Of course, all of the coolest transmedia extension possibilities are moot if the game isn’t good, and I can’t praise Skylanders enough. Beyond the main story’s adventure, there’s also a separate two-player Battle Arena that’s effectively Super Smash Bros. for Skylanders, and could arguably have been a standalone game in its own right.

Replayability is another area where it excels. While it is often a side note in gaming reviews, you might not realize how important replayability is until your new, 3-week old Wii (which replaced your original, 3-year-old Wii) craps out and all of your data and progress in all of your games is lost! Fortunately, thanks to each Skylanders character retaining its own data — including upgrades, hats, and nickname — even though we had to re-start the adventure from the beginning on both profiles we’re running (yes, I have my own!), we’re doing so with a bunch of characters we’re already invested in, not starting completely from scratch and potentially moving on the next game.

The Gonzalez household is completely hooked on Skylanders: we’ve each bought several additional characters, including the Toys R Us exclusive Legendary Pack, as well as both Adventure Packs; both of my kids have online accounts set up and play there; plus, and more importantly, it’s the one game all three of us play together on a regular basis.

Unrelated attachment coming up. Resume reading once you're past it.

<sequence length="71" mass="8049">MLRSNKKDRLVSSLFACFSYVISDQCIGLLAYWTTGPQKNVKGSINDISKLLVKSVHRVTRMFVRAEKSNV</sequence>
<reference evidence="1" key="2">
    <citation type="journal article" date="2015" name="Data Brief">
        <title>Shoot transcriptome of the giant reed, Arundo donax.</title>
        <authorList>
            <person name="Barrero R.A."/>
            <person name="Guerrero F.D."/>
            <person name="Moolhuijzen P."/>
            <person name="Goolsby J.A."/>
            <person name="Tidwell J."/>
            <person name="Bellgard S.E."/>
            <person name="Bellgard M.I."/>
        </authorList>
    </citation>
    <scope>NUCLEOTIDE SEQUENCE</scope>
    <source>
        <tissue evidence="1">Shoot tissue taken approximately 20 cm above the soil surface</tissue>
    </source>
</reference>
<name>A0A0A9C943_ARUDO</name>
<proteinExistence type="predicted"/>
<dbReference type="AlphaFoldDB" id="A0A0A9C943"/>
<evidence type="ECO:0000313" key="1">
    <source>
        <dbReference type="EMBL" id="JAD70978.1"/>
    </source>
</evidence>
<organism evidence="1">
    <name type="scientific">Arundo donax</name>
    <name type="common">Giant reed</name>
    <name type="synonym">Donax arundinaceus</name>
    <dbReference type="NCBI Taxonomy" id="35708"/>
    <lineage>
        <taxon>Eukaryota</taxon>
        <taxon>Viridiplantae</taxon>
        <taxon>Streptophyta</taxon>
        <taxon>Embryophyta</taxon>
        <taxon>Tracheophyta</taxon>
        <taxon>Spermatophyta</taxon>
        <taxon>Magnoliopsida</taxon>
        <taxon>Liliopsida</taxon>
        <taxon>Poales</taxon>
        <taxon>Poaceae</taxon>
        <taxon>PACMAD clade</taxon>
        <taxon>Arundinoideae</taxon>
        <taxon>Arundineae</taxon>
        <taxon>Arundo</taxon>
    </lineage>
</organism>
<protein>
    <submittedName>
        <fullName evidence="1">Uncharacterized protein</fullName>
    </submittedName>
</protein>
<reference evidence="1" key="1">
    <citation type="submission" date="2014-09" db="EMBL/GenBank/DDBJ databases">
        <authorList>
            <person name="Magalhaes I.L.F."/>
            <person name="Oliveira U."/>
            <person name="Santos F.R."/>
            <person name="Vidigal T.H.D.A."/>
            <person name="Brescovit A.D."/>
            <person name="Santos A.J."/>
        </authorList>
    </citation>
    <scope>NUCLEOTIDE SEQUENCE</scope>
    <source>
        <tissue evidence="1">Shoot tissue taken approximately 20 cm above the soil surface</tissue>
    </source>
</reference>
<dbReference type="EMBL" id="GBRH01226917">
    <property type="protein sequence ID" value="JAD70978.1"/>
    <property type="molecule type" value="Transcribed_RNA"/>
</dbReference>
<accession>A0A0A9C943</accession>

While I can’t think of any gaming angle that would pull my wife into the mix, she’d be far more likely to go to the theater with us for a movie, if for no other reason than our excitement about it.

It will be interesting to watch how things play out for Skylanders over the holiday season, to see if it becomes a sleeper hit or simply an intriguing idea that fails to connect with a wide enough audience, and how Activision responds to that reception. Hopefully they’re taking a stance similar to Marvel and Ubisoft, ensuring as much as possible that whatever comes next matches the quality and appeal of an impressive launch.